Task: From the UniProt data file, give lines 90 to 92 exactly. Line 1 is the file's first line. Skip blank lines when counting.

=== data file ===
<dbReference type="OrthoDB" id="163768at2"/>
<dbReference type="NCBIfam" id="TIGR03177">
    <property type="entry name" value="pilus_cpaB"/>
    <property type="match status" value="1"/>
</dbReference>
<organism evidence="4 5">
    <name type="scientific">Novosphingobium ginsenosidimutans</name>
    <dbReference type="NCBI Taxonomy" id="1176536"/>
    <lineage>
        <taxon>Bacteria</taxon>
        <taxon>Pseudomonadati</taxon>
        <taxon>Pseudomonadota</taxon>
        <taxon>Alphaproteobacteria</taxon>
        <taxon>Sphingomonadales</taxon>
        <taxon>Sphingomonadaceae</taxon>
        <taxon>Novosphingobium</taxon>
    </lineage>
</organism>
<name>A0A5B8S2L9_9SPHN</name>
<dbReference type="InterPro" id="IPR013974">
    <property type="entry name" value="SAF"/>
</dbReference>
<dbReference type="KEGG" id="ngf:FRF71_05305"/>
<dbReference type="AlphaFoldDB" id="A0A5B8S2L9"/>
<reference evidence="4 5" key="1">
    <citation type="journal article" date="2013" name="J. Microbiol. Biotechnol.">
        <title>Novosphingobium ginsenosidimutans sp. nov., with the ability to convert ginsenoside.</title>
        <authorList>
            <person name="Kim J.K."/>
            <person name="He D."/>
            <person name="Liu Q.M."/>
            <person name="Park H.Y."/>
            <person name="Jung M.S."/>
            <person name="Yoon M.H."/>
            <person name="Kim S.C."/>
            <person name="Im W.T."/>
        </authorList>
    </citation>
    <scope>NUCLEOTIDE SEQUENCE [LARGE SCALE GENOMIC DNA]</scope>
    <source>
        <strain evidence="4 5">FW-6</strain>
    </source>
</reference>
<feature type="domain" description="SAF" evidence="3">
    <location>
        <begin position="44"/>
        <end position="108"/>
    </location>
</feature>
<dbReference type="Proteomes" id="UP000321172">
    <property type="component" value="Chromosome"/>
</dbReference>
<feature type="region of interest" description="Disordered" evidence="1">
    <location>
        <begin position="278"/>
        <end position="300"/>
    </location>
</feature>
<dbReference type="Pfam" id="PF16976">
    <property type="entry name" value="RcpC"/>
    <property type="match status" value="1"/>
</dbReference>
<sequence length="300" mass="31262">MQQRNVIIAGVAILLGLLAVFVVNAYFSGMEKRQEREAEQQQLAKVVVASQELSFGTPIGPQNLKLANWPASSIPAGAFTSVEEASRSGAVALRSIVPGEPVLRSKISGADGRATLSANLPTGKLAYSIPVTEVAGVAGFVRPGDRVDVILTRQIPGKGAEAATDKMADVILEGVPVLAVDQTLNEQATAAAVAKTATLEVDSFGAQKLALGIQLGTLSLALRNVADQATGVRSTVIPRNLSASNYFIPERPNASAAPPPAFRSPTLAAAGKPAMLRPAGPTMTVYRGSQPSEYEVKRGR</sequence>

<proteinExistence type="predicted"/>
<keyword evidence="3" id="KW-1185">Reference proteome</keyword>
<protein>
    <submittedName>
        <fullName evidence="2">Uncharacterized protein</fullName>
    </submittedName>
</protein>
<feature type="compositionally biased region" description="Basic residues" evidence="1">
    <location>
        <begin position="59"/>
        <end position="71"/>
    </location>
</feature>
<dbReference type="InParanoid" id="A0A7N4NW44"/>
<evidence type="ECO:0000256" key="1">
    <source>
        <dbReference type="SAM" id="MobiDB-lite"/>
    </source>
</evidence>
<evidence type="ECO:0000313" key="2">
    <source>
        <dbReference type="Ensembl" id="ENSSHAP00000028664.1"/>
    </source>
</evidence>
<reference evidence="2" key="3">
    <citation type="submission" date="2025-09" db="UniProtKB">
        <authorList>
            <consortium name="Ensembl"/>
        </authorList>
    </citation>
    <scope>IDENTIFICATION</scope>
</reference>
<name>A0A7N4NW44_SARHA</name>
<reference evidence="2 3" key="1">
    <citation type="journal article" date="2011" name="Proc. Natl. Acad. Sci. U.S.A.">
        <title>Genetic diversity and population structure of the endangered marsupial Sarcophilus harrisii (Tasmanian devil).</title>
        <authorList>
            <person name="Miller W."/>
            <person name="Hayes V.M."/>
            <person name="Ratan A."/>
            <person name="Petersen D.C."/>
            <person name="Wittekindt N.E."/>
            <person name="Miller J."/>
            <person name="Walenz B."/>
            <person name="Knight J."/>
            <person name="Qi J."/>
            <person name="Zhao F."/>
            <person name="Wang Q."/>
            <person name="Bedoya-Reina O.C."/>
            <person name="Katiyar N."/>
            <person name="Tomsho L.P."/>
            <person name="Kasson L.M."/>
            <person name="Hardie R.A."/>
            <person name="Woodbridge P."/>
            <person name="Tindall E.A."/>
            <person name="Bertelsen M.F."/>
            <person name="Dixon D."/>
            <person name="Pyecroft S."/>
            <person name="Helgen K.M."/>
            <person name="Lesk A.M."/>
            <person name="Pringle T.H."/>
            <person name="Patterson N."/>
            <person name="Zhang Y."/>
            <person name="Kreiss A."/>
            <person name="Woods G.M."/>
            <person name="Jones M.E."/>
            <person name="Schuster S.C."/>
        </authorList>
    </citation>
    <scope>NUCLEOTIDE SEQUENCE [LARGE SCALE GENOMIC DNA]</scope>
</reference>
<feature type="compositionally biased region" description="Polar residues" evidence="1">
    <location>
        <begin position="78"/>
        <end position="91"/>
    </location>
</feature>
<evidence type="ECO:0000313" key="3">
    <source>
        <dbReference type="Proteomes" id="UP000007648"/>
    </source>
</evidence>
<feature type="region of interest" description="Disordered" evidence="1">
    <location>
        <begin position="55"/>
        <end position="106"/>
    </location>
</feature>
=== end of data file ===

        <authorList>
            <consortium name="Ensembl"/>
        </authorList>